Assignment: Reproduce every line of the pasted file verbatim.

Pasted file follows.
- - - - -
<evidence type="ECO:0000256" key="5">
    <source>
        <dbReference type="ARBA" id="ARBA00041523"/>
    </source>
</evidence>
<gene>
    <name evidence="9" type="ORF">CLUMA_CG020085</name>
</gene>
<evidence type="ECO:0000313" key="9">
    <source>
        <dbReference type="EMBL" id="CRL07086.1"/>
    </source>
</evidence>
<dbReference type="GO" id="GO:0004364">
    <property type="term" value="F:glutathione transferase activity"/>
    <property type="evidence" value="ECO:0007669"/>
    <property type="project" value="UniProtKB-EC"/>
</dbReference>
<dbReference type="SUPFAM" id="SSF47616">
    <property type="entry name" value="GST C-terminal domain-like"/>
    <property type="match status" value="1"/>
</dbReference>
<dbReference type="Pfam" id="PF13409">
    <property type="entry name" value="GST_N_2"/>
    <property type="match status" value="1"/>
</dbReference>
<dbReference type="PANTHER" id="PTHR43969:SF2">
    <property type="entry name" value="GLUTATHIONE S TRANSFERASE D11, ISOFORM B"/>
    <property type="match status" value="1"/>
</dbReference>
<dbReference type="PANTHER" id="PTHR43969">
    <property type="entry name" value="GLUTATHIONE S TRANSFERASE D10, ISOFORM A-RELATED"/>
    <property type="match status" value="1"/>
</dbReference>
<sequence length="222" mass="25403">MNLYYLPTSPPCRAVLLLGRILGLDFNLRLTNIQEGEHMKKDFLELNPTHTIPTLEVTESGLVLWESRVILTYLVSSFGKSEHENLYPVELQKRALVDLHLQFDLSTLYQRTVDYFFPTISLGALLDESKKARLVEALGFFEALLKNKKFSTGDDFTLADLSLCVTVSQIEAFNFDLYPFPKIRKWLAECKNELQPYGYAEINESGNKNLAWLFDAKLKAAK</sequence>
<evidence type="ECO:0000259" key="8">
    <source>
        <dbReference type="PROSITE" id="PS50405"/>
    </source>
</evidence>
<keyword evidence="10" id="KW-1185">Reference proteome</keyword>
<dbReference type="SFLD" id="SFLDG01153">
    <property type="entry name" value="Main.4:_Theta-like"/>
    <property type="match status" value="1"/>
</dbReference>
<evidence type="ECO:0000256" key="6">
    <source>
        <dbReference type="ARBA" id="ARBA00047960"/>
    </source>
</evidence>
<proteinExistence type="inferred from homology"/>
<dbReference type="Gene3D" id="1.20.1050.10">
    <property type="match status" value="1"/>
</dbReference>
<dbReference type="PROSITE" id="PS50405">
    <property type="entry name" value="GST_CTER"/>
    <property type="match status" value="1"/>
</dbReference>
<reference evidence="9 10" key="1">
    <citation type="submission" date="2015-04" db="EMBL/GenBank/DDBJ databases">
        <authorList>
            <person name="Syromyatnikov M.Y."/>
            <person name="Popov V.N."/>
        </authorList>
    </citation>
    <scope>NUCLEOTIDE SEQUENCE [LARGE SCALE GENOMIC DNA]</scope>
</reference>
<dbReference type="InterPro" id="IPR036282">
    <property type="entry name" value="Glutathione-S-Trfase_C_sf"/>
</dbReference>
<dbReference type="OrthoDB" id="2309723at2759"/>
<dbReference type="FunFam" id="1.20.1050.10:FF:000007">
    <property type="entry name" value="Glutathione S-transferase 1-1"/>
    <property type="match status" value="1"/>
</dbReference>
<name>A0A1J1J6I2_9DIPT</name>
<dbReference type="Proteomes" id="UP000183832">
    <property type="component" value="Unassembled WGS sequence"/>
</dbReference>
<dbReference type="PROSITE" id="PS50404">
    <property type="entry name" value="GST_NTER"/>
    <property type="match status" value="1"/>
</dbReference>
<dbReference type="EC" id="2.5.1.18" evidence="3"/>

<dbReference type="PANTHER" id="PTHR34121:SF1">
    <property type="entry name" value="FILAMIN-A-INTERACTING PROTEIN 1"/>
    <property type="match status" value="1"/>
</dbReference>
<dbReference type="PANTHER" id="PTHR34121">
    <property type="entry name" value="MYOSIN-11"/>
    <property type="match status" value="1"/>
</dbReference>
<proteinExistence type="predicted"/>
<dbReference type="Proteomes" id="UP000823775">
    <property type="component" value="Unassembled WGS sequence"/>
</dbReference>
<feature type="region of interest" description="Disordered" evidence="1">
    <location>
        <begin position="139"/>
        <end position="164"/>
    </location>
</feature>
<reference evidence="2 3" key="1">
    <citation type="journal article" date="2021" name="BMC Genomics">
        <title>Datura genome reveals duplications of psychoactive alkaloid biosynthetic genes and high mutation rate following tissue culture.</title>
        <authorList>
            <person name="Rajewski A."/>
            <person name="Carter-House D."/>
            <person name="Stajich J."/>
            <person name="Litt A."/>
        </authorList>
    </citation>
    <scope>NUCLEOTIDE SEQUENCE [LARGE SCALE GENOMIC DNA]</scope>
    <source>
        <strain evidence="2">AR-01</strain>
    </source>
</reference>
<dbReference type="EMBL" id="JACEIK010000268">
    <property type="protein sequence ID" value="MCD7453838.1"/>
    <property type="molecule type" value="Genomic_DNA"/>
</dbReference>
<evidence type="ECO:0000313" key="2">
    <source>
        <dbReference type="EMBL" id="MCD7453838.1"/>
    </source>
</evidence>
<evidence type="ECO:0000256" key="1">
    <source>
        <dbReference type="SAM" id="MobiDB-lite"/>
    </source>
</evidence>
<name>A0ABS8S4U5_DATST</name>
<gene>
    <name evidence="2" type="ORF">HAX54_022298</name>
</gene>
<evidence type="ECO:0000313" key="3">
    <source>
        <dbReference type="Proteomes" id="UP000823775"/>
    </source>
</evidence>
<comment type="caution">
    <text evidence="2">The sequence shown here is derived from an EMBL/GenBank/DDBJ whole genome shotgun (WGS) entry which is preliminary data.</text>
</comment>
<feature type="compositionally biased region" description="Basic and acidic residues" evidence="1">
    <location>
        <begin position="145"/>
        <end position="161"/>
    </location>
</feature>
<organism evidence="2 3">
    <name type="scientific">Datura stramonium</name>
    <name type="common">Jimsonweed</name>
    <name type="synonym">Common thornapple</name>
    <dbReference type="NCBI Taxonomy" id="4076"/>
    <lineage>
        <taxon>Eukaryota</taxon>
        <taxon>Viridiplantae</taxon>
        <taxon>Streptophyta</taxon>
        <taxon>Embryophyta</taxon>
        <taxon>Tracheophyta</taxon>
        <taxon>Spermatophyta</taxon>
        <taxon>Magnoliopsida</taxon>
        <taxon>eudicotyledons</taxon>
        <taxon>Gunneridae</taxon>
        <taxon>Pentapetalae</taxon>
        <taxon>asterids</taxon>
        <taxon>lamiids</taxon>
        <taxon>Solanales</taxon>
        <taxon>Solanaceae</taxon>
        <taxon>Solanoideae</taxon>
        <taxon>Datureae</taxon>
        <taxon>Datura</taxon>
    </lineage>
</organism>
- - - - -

<evidence type="ECO:0000256" key="5">
    <source>
        <dbReference type="ARBA" id="ARBA00041523"/>
    </source>
</evidence>
<gene>
    <name evidence="9" type="ORF">CLUMA_CG020085</name>
</gene>
<evidence type="ECO:0000313" key="9">
    <source>
        <dbReference type="EMBL" id="CRL07086.1"/>
    </source>
</evidence>
<dbReference type="GO" id="GO:0004364">
    <property type="term" value="F:glutathione transferase activity"/>
    <property type="evidence" value="ECO:0007669"/>
    <property type="project" value="UniProtKB-EC"/>
</dbReference>
<dbReference type="SUPFAM" id="SSF47616">
    <property type="entry name" value="GST C-terminal domain-like"/>
    <property type="match status" value="1"/>
</dbReference>
<dbReference type="Pfam" id="PF13409">
    <property type="entry name" value="GST_N_2"/>
    <property type="match status" value="1"/>
</dbReference>
<dbReference type="PANTHER" id="PTHR43969:SF2">
    <property type="entry name" value="GLUTATHIONE S TRANSFERASE D11, ISOFORM B"/>
    <property type="match status" value="1"/>
</dbReference>
<dbReference type="PANTHER" id="PTHR43969">
    <property type="entry name" value="GLUTATHIONE S TRANSFERASE D10, ISOFORM A-RELATED"/>
    <property type="match status" value="1"/>
</dbReference>
<sequence length="222" mass="25403">MNLYYLPTSPPCRAVLLLGRILGLDFNLRLTNIQEGEHMKKDFLELNPTHTIPTLEVTESGLVLWESRVILTYLVSSFGKSEHENLYPVELQKRALVDLHLQFDLSTLYQRTVDYFFPTISLGALLDESKKARLVEALGFFEALLKNKKFSTGDDFTLADLSLCVTVSQIEAFNFDLYPFPKIRKWLAECKNELQPYGYAEINESGNKNLAWLFDAKLKAAK</sequence>
<evidence type="ECO:0000259" key="8">
    <source>
        <dbReference type="PROSITE" id="PS50405"/>
    </source>
</evidence>
<keyword evidence="10" id="KW-1185">Reference proteome</keyword>
<dbReference type="SFLD" id="SFLDG01153">
    <property type="entry name" value="Main.4:_Theta-like"/>
    <property type="match status" value="1"/>
</dbReference>
<evidence type="ECO:0000256" key="6">
    <source>
        <dbReference type="ARBA" id="ARBA00047960"/>
    </source>
</evidence>
<proteinExistence type="inferred from homology"/>
<dbReference type="Gene3D" id="1.20.1050.10">
    <property type="match status" value="1"/>
</dbReference>
<dbReference type="PROSITE" id="PS50405">
    <property type="entry name" value="GST_CTER"/>
    <property type="match status" value="1"/>
</dbReference>
<reference evidence="9 10" key="1">
    <citation type="submission" date="2015-04" db="EMBL/GenBank/DDBJ databases">
        <authorList>
            <person name="Syromyatnikov M.Y."/>
            <person name="Popov V.N."/>
        </authorList>
    </citation>
    <scope>NUCLEOTIDE SEQUENCE [LARGE SCALE GENOMIC DNA]</scope>
</reference>
<dbReference type="InterPro" id="IPR036282">
    <property type="entry name" value="Glutathione-S-Trfase_C_sf"/>
</dbReference>
<dbReference type="OrthoDB" id="2309723at2759"/>
<dbReference type="FunFam" id="1.20.1050.10:FF:000007">
    <property type="entry name" value="Glutathione S-transferase 1-1"/>
    <property type="match status" value="1"/>
</dbReference>
<name>A0A1J1J6I2_9DIPT</name>
<dbReference type="Proteomes" id="UP000183832">
    <property type="component" value="Unassembled WGS sequence"/>
</dbReference>
<dbReference type="PROSITE" id="PS50404">
    <property type="entry name" value="GST_NTER"/>
    <property type="match status" value="1"/>
</dbReference>
<dbReference type="EC" id="2.5.1.18" evidence="3"/>

<dbReference type="PANTHER" id="PTHR34121:SF1">
    <property type="entry name" value="FILAMIN-A-INTERACTING PROTEIN 1"/>
    <property type="match status" value="1"/>
</dbReference>
<dbReference type="PANTHER" id="PTHR34121">
    <property type="entry name" value="MYOSIN-11"/>
    <property type="match status" value="1"/>
</dbReference>
<proteinExistence type="predicted"/>
<dbReference type="Proteomes" id="UP000823775">
    <property type="component" value="Unassembled WGS sequence"/>
</dbReference>
<feature type="region of interest" description="Disordered" evidence="1">
    <location>
        <begin position="139"/>
        <end position="164"/>
    </location>
</feature>
<reference evidence="2 3" key="1">
    <citation type="journal article" date="2021" name="BMC Genomics">
        <title>Datura genome reveals duplications of psychoactive alkaloid biosynthetic genes and high mutation rate following tissue culture.</title>
        <authorList>
            <person name="Rajewski A."/>
            <person name="Carter-House D."/>
            <person name="Stajich J."/>
            <person name="Litt A."/>
        </authorList>
    </citation>
    <scope>NUCLEOTIDE SEQUENCE [LARGE SCALE GENOMIC DNA]</scope>
    <source>
        <strain evidence="2">AR-01</strain>
    </source>
</reference>
<dbReference type="EMBL" id="JACEIK010000268">
    <property type="protein sequence ID" value="MCD7453838.1"/>
    <property type="molecule type" value="Genomic_DNA"/>
</dbReference>
<evidence type="ECO:0000313" key="2">
    <source>
        <dbReference type="EMBL" id="MCD7453838.1"/>
    </source>
</evidence>
<evidence type="ECO:0000256" key="1">
    <source>
        <dbReference type="SAM" id="MobiDB-lite"/>
    </source>
</evidence>
<name>A0ABS8S4U5_DATST</name>
<gene>
    <name evidence="2" type="ORF">HAX54_022298</name>
</gene>
<evidence type="ECO:0000313" key="3">
    <source>
        <dbReference type="Proteomes" id="UP000823775"/>
    </source>
</evidence>
<comment type="caution">
    <text evidence="2">The sequence shown here is derived from an EMBL/GenBank/DDBJ whole genome shotgun (WGS) entry which is preliminary data.</text>
</comment>
<feature type="compositionally biased region" description="Basic and acidic residues" evidence="1">
    <location>
        <begin position="145"/>
        <end position="161"/>
    </location>
</feature>
<organism evidence="2 3">
    <name type="scientific">Datura stramonium</name>
    <name type="common">Jimsonweed</name>
    <name type="synonym">Common thornapple</name>
    <dbReference type="NCBI Taxonomy" id="4076"/>
    <lineage>
        <taxon>Eukaryota</taxon>
        <taxon>Viridiplantae</taxon>
        <taxon>Streptophyta</taxon>
        <taxon>Embryophyta</taxon>
        <taxon>Tracheophyta</taxon>
        <taxon>Spermatophyta</taxon>
        <taxon>Magnoliopsida</taxon>
        <taxon>eudicotyledons</taxon>
        <taxon>Gunneridae</taxon>
        <taxon>Pentapetalae</taxon>
        <taxon>asterids</taxon>
        <taxon>lamiids</taxon>
        <taxon>Solanales</taxon>
        <taxon>Solanaceae</taxon>
        <taxon>Solanoideae</taxon>
        <taxon>Datureae</taxon>
        <taxon>Datura</taxon>
    </lineage>
</organism>